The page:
Still, we must go by their book. Because this is not Fallout 4 or Breath of the Wild, it is not an open world, it is an enclosed social experiment. And if some of us (many of us, hopefully) are familiarized with those messages and think they are obvious or annoying, a quick look in the list of the best selling games for Playstation 4 (to which The Last of Us Part II is an exclusive) will reveal that the number 1 game is Grand Theft Auto V, a game that basically allows (and is famous for) killing for pleasure. It is followed immediately by Call of Duty: Black Ops, a first- person shooter in which destroying your enemies is the main objective. Red Dead Redemption might be an exception in the sense that it has a very deep storytelling behind its violence, but it is still there, followed by (guess what?) another Call of Duty (WWII). This list will soon have The Last of Us Part II as an addition, which means that players who are basically trained to shoot and kill are getting their first warning call here. And it is a very hard and classy one.

We are talking about a level design that is intricate enough to make you feel like in an open world — even if it is actually as linear as a Mario level. You can only go forward. But there are so many secret passages, alternative ways, hidden paths, upper floors and under bridges, that you might not know where “forward” is. Now you can finally break windows — I wished for that in a game for ages. And, not by chance, as you can imagine, even look at yourself in mirrors — another simple detail that games never cared too much for. Exploring is a delight and an advantage, since it will give you weapons and resources. But in order to explore, you might have to be violent, since enemies won´t let you do that in peace. Even that beautiful view from the top of a building: you can´t enjoy it properly until you did something about the guys shooting at you. Then you just do it, right?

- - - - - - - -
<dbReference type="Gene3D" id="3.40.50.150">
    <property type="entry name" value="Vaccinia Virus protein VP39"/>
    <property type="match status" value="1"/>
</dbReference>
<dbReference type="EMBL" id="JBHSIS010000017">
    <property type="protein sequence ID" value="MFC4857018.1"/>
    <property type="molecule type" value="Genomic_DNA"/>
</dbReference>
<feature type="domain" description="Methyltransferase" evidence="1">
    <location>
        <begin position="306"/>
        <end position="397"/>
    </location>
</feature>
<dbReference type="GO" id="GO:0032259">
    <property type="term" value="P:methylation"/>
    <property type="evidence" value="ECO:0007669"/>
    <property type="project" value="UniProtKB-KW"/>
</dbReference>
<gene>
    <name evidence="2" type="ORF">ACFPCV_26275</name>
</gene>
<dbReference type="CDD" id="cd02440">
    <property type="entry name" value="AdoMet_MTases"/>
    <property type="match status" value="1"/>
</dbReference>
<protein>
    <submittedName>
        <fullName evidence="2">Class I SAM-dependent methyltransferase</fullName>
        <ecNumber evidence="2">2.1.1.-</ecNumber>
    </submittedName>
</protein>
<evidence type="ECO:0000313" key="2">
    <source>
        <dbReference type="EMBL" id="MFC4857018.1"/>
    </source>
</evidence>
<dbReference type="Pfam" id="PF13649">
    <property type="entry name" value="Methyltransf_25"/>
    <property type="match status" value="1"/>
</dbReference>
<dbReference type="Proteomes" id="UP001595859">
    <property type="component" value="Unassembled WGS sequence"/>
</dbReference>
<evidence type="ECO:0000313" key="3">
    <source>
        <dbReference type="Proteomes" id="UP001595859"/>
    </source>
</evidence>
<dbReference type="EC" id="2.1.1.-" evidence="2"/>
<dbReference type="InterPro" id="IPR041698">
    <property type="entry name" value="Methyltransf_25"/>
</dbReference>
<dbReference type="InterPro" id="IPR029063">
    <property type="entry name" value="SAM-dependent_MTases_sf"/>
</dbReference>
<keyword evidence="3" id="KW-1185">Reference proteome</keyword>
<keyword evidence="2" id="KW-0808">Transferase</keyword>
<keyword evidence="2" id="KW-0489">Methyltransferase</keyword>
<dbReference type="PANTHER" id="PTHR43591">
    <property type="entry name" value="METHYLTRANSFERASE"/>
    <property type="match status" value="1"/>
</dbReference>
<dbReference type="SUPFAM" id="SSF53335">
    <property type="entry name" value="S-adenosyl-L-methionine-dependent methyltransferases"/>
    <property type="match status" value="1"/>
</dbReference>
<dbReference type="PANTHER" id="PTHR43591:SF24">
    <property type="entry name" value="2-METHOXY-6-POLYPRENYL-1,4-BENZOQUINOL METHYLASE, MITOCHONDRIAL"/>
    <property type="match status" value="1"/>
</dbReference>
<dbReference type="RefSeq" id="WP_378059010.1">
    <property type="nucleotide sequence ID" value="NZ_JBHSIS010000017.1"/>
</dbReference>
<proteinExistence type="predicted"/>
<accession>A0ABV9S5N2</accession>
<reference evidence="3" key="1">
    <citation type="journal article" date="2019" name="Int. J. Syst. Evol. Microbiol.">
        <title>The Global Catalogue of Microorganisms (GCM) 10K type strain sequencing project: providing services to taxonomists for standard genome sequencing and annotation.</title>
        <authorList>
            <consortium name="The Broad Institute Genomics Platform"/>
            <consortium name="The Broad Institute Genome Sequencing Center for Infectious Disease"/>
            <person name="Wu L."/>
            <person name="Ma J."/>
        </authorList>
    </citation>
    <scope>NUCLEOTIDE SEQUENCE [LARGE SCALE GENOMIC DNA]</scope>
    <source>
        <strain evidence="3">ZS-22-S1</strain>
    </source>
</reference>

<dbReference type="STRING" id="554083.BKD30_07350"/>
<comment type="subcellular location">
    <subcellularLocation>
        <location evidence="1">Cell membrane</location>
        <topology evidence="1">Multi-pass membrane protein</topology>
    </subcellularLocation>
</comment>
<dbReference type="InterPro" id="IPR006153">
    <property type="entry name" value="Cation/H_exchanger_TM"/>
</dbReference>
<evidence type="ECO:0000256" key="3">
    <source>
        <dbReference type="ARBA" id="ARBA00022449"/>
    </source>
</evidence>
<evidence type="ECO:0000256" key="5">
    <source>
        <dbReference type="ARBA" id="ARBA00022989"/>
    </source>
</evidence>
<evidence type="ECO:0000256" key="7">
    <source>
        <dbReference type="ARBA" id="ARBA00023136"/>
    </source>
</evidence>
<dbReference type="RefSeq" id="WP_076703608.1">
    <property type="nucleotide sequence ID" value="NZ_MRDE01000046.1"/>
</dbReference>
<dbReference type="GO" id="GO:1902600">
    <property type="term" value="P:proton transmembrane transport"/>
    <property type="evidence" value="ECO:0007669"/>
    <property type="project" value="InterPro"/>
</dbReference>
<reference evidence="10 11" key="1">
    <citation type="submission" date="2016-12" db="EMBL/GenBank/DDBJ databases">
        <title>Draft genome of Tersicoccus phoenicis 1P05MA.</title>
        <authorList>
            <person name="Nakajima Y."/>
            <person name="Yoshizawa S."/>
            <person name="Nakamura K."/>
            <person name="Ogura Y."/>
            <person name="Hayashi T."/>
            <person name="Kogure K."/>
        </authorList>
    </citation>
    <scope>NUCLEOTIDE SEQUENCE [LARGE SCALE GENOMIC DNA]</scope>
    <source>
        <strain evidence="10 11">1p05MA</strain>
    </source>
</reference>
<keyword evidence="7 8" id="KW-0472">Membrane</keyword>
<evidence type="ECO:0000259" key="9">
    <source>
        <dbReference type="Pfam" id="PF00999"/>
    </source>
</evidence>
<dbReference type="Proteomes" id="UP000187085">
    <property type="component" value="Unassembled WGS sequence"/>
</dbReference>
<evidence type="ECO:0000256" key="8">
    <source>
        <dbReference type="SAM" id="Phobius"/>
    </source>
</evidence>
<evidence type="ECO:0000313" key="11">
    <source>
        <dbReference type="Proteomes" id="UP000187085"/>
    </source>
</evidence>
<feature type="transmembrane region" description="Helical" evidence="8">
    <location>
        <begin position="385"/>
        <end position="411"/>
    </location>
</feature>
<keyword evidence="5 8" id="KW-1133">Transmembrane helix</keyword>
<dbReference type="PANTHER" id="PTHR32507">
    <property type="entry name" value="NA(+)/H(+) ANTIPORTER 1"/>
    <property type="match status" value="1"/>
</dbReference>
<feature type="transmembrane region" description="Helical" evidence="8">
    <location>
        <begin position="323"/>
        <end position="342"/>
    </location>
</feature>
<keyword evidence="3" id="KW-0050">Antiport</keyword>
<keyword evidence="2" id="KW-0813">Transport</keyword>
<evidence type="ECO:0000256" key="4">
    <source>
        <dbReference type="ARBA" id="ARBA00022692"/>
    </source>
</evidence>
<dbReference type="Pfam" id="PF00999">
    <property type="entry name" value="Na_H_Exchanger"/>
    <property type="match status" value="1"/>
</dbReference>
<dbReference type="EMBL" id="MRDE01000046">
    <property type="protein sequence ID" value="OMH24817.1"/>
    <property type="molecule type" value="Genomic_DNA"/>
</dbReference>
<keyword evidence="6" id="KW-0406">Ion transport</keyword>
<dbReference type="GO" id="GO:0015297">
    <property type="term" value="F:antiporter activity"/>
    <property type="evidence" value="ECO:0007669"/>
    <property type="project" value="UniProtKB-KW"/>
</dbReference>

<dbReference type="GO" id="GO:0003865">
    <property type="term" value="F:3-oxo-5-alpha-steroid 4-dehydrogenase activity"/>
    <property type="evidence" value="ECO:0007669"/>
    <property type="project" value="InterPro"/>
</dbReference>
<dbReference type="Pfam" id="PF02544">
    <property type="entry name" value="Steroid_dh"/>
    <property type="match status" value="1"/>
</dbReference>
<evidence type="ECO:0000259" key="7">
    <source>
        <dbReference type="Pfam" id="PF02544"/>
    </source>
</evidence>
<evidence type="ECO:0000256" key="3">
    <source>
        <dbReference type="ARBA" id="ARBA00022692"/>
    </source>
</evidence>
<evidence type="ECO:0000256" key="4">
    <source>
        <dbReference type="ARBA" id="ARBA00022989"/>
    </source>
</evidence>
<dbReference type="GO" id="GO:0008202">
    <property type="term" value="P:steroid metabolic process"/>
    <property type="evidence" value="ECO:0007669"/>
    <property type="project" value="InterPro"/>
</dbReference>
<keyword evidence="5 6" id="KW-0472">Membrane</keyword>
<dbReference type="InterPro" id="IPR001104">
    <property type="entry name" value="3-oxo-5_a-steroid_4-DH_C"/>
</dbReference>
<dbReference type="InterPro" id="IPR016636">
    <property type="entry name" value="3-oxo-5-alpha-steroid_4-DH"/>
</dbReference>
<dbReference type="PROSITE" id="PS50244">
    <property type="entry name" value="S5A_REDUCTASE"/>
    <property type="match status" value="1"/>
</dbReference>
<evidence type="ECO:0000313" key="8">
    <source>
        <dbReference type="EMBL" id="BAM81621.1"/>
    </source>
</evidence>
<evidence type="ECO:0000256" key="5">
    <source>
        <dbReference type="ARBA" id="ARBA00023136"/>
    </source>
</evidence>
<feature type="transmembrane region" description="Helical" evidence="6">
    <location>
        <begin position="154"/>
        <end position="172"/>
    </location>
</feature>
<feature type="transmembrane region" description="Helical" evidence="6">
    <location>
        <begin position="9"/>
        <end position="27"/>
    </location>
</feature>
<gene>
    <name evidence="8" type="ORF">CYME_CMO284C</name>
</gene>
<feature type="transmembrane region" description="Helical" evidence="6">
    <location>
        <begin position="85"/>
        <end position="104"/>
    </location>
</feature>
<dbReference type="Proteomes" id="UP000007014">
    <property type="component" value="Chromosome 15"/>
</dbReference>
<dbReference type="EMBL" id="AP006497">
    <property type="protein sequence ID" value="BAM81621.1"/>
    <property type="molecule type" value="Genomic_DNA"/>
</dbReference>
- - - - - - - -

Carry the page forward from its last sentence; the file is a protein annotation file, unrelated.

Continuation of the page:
A game design study made by players based on the gameplay trailer of the game. A linear way, but many possibilities. The full study can be found here.

But we are talking about a game in which every human enemy you kill has a name. And you will hear their friends calling for that name and crying if you eventually take them down. Even their dogs have names. And they will cry for them too, while you have your gun pointing at them. We are talking about a game whose art is so realistic it looks like pictures. And violence is so graphic that it turns your stomach. Still, you are the one causing it. And still: the story is so compelling that you can´t just let it go. Just like the characters, you can´t leave it as it is. You must get to the bottom of it. You must know what happens next. At any cost. Even if the message seems already obvious to you. Even if you know you´re above all that. You are still not so good as not to be at least curious. The motivations might be different (and therefore the designed ludonarrative dissonance), but the goals are the same. And that is a one way road. Once you go through it, going back seems silly, bland, obsolete. Because it essentially changes the way we relate to the interactive storytelling of video games. And, as a result, the way that storytelling is designed. You can still go there and you can still play all you want. But the lesson is rubbed to your noise, laughing at you, making you feel a little worse than you normally would. À la Pavlov. That is not by chance. That is smart design.

We know that because of the way perspectives are switched. We know that because this is not an open-world game with multiple storylines, but a linear narrative one, from which we can´t escape. We know that because level design pushes you forward, never backwards. But above all, we know that because it´s something that we all share and still makes us human, something that is somewhere inside of us and, to many people, was buried under big layers of toughness, grief, sorrow or pain. Something that, to many, might have been forgotten. That something is the last of us. That is what the game is all about.

Game Design Student. Fiction is as real as reality has fictions. Based in Cologne, Germany.